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  1. "So we broke with England for the right to "off" our preborn progeny at will, and allow the processing plant doing the dirty deeds (dirt cheap) to profit on the marketing of those "products of conception." I was completely maleducated on our nation's founding, it would seem. (But I know the ACLU is hard at work to remedy that, too.)" Well, you know, we're just following in the footsteps of our founders who raped women, raped slaves, raped children, maimed immigrants, sold children, stole property, broke promises, broke apart families, killed natives... You know, good God fearing down home Christian folk! :/

  2. Who gives a rats behind about all the fluffy ranking nonsense. What students having to pay off debt need to know is that all schools aren't created equal and students from many schools don't have a snowball's chance of getting a decent paying job straight out of law school. Their lowly ranked lawschool won't tell them that though. When schools start honestly (accurately) reporting *those numbers, things will get interesting real quick, and the looks on student's faces will be priceless!

  3. Whilst it may be true that Judges and Justices enjoy such freedom of time and effort, it certainly does not hold true for the average working person. To say that one must 1) take a day or a half day off work every 3 months, 2) gather a list of information including recent photographs, and 3) set up a time that is convenient for the local sheriff or other such office to complete the registry is more than a bit near-sighted. This may be procedural, and hence, in the near-sighted minds of the court, not 'punishment,' but it is in fact 'punishment.' The local sheriffs probably feel a little punished too by the overwork. Registries serve to punish the offender whilst simultaneously providing the public at large with a false sense of security. The false sense of security is dangerous to the public who may not exercise due diligence by thinking there are no offenders in their locale. In fact, the registry only informs them of those who have been convicted.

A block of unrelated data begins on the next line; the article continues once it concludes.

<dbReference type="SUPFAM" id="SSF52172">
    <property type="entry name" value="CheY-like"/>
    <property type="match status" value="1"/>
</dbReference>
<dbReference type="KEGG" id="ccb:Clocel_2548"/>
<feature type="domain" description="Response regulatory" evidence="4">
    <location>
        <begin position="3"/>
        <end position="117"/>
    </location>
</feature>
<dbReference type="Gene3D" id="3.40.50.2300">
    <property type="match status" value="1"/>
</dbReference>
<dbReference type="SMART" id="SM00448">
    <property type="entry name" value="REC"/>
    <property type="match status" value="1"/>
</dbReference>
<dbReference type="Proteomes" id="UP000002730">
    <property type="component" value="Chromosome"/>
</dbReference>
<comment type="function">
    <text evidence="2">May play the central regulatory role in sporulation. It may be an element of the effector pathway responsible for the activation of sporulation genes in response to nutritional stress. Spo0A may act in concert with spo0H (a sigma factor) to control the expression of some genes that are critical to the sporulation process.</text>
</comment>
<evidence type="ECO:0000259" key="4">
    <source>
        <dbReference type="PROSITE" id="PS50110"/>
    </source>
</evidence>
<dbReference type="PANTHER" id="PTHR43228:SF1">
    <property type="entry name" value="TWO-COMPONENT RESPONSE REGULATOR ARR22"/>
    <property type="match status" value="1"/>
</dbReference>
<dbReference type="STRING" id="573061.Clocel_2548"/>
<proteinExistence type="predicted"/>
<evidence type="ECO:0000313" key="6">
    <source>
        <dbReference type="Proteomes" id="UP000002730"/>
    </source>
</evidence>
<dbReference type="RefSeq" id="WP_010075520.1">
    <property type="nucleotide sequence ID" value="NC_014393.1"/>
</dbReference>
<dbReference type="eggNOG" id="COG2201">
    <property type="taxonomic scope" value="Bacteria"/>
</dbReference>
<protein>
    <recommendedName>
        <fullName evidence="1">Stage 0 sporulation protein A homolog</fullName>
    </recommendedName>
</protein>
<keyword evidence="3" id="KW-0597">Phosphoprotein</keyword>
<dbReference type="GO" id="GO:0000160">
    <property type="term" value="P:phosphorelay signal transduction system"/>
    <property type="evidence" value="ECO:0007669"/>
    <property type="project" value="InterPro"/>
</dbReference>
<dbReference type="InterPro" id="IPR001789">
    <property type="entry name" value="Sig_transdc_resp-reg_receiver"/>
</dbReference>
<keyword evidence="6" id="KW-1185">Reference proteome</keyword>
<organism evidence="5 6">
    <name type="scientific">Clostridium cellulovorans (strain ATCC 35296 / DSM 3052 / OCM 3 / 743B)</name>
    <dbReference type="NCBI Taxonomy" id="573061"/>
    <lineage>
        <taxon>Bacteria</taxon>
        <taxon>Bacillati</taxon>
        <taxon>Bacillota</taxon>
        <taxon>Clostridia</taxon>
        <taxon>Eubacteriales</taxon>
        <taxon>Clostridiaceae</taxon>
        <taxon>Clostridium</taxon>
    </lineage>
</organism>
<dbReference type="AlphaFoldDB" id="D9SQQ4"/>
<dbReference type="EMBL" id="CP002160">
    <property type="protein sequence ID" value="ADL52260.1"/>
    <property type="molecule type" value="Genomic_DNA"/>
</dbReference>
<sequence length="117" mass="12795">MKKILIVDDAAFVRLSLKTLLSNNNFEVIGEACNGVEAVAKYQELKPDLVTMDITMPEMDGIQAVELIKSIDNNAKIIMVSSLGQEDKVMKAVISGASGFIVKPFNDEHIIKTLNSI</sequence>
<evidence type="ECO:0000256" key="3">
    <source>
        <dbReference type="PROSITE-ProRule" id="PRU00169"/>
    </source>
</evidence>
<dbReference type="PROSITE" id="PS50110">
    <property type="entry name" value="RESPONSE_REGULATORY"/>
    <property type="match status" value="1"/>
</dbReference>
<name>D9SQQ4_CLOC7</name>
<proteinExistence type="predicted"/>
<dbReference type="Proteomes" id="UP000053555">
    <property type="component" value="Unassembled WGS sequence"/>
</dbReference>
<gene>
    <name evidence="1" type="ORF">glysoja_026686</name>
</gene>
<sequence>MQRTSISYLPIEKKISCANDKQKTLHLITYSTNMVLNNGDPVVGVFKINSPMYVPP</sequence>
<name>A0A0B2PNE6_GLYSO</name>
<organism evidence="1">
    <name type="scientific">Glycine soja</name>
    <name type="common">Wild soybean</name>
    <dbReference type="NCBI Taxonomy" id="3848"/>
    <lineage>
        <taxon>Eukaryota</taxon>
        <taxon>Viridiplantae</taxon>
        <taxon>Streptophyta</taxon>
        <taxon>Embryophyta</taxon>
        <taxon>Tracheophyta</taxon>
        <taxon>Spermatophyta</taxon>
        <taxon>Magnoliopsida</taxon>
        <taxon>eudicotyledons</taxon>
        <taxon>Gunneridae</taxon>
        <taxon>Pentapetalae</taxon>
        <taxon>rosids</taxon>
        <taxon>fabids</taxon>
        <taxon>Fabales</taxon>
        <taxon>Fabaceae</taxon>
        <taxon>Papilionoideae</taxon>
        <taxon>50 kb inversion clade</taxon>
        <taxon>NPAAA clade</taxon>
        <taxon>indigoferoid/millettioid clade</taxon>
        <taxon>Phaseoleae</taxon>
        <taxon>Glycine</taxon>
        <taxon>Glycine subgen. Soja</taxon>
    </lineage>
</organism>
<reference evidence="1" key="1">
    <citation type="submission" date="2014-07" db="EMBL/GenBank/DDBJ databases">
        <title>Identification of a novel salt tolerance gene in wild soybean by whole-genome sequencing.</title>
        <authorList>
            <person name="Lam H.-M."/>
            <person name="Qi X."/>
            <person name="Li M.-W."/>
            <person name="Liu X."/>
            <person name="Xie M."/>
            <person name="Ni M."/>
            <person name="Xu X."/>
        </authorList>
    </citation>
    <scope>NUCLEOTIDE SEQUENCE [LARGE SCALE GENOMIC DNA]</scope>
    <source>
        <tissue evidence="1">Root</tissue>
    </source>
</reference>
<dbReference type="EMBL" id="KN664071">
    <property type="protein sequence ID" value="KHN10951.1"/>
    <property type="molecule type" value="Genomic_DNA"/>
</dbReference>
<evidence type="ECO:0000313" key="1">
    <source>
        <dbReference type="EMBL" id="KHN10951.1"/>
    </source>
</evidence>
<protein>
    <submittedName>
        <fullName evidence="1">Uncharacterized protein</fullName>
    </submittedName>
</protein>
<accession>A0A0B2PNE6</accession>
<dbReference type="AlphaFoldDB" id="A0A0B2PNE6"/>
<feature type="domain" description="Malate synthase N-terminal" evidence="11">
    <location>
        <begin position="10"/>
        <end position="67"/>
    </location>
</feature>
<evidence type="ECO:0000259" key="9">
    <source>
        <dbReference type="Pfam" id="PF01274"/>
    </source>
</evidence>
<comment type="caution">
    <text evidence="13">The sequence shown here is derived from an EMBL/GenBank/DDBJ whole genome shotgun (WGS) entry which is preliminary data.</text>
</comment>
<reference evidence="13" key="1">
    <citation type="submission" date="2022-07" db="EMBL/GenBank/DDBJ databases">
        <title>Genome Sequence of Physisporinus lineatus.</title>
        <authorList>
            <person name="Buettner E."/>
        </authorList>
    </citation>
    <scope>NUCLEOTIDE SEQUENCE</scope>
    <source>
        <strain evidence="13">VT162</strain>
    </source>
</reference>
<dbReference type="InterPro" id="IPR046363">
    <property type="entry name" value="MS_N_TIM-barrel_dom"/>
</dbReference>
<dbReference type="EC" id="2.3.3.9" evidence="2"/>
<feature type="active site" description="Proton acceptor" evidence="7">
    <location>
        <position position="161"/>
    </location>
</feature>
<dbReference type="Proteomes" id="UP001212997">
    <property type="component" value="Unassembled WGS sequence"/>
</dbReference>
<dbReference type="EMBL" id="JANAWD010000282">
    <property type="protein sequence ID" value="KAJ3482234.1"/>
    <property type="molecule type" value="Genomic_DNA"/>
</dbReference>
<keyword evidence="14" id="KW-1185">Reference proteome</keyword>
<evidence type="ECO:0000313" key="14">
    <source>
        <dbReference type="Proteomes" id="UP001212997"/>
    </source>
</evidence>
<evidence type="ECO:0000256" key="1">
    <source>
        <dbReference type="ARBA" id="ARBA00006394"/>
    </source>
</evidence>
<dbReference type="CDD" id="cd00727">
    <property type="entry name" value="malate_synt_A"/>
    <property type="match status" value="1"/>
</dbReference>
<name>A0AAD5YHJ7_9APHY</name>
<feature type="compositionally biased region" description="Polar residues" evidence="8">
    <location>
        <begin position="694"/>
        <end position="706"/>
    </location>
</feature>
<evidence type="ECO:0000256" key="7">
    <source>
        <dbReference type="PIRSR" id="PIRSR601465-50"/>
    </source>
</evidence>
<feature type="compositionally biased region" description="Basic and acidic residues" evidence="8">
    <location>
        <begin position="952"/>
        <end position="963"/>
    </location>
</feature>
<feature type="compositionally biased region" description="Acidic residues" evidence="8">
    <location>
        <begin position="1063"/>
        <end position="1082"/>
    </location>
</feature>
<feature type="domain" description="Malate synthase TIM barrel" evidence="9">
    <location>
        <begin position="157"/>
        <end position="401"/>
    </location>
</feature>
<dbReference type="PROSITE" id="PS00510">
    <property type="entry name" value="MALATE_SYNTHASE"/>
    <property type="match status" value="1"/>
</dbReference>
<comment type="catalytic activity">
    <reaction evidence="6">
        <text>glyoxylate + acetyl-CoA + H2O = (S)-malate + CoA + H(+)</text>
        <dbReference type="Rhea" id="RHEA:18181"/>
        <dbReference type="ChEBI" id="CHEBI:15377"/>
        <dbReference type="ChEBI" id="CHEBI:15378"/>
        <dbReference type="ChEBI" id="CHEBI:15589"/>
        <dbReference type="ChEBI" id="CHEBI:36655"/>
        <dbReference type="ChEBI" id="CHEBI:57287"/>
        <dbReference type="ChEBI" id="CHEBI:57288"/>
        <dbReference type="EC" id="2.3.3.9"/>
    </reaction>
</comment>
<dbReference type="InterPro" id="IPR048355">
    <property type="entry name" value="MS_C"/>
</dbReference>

4. Unfortunately, the court doesn't understand the difference between ebidta and adjusted ebidta as they clearly got the ruling wrong based on their misunderstanding

  5. A common refrain in the comments on this website comes from people who cannot locate attorneys willing put justice over retainers. At the same time the judiciary threatens to make pro bono work mandatory, seemingly noting the same concern. But what happens to attorneys who have the chumptzah to threatened the legal status quo in Indiana? Ask Gary Welch, ask Paul Ogden, ask me. Speak truth to power, suffer horrendously accordingly. No wonder Hoosier attorneys who want to keep in good graces merely chase the dollars ... the powers that be have no concerns as to those who are ever for sale to the highest bidder ... for those even willing to compromise for $$$ never allow either justice or constitutionality to cause them to stand up to injustice or unconstitutionality. And the bad apples in the Hoosier barrel, like this one, just keep rotting.